Seven officers and a field sergeant are on administrative leave from the Inglewood Police Department. They were involved in last weekendâ€™s fatal shooting of a homeless man. More on the story from KPCC's Brian Watt.
Brian Watt: A department statement says the eight won't return to patrol before more evaluations and more training. The sergeant has 20 years of experience. The officers' time on the force ranges from 1 year to 17 years.
The Inglewood Police Department says that in Sunday's incident, a homeless man, Eddie Franco, had a toy gun in his waistband and reached for it after officers had ordered him to put his hands up. But those officers couldn't tell it was a toy, and they fired at least 40 rounds. Former Los Angeles police officer David Klinger teaches criminology at the University of Missouri, St. Louis.
David Klinger: When people hear "toy gun," it's easy to think "Oh, well there's no threat, so they shouldn't have shot."
Watt: But if a firearm looks real and operable, says Klinger:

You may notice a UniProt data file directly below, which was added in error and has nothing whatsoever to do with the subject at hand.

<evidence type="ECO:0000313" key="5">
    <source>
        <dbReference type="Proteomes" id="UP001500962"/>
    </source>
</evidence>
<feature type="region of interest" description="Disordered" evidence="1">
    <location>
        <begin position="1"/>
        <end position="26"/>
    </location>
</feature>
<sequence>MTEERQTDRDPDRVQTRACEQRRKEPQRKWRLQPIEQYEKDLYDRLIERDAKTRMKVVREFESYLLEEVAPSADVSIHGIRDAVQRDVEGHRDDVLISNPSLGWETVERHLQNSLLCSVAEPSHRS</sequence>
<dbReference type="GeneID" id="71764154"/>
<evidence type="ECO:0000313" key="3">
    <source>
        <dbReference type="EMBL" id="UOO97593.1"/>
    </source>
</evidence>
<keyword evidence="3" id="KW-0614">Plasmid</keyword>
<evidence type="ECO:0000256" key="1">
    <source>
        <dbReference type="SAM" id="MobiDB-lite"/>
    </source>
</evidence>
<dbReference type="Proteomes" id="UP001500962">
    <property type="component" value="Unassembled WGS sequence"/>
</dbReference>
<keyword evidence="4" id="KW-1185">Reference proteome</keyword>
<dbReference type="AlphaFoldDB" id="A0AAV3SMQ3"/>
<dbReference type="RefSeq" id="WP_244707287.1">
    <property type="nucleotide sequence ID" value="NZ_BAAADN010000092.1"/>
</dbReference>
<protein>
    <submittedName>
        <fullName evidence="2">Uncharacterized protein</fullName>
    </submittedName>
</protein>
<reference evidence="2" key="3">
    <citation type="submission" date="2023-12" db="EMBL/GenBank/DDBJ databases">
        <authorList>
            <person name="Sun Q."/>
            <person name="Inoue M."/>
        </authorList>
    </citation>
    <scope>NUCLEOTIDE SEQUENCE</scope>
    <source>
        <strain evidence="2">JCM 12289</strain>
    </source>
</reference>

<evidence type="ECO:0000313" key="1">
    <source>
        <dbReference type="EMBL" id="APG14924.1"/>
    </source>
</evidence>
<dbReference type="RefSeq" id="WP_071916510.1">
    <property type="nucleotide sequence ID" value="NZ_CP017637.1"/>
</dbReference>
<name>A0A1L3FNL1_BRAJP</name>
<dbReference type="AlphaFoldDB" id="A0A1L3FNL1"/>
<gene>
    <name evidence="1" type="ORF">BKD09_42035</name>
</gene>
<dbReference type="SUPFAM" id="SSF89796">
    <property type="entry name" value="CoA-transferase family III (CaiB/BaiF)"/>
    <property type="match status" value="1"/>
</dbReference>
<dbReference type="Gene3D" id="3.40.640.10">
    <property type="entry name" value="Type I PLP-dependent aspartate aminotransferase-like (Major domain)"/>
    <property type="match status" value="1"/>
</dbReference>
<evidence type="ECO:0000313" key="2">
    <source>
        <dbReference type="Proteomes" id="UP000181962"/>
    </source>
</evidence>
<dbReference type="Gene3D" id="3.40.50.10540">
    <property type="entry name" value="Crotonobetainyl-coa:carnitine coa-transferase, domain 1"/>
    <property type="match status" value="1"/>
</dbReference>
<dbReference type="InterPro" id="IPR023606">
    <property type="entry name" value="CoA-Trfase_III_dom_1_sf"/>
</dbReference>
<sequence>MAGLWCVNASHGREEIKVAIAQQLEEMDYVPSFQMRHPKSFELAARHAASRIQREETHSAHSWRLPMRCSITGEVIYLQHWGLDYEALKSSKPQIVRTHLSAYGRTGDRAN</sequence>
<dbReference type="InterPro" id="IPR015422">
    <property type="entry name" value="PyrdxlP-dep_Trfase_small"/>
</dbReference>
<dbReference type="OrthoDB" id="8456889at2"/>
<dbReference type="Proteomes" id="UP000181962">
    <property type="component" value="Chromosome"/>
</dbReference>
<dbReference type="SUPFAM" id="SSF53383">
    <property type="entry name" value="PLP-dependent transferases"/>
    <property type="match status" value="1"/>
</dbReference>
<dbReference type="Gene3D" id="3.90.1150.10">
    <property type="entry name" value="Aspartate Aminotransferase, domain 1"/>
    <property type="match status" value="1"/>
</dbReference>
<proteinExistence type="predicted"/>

Klinger: Police officers have an obligation at that point to treat it as if it is a legitimate threat to their safety, and the safety of the citizens.
Watt: Inglewood police have released a photo of the toy gun shattered at the crime scene, and photos of a replica they reconstructed. The barrel is shiny silver, like that of a real gun. The tip of the barrel is orange plastic, like a toy.
Officers who'd responded to an emergency call couldn't see the plastic tip because it was tucked away in Franco's waistband. The department's statement says that none of the officers took part in the three other officer-involved shootings in Inglewood during the past four months. Four independent probes into those shootings are in progress.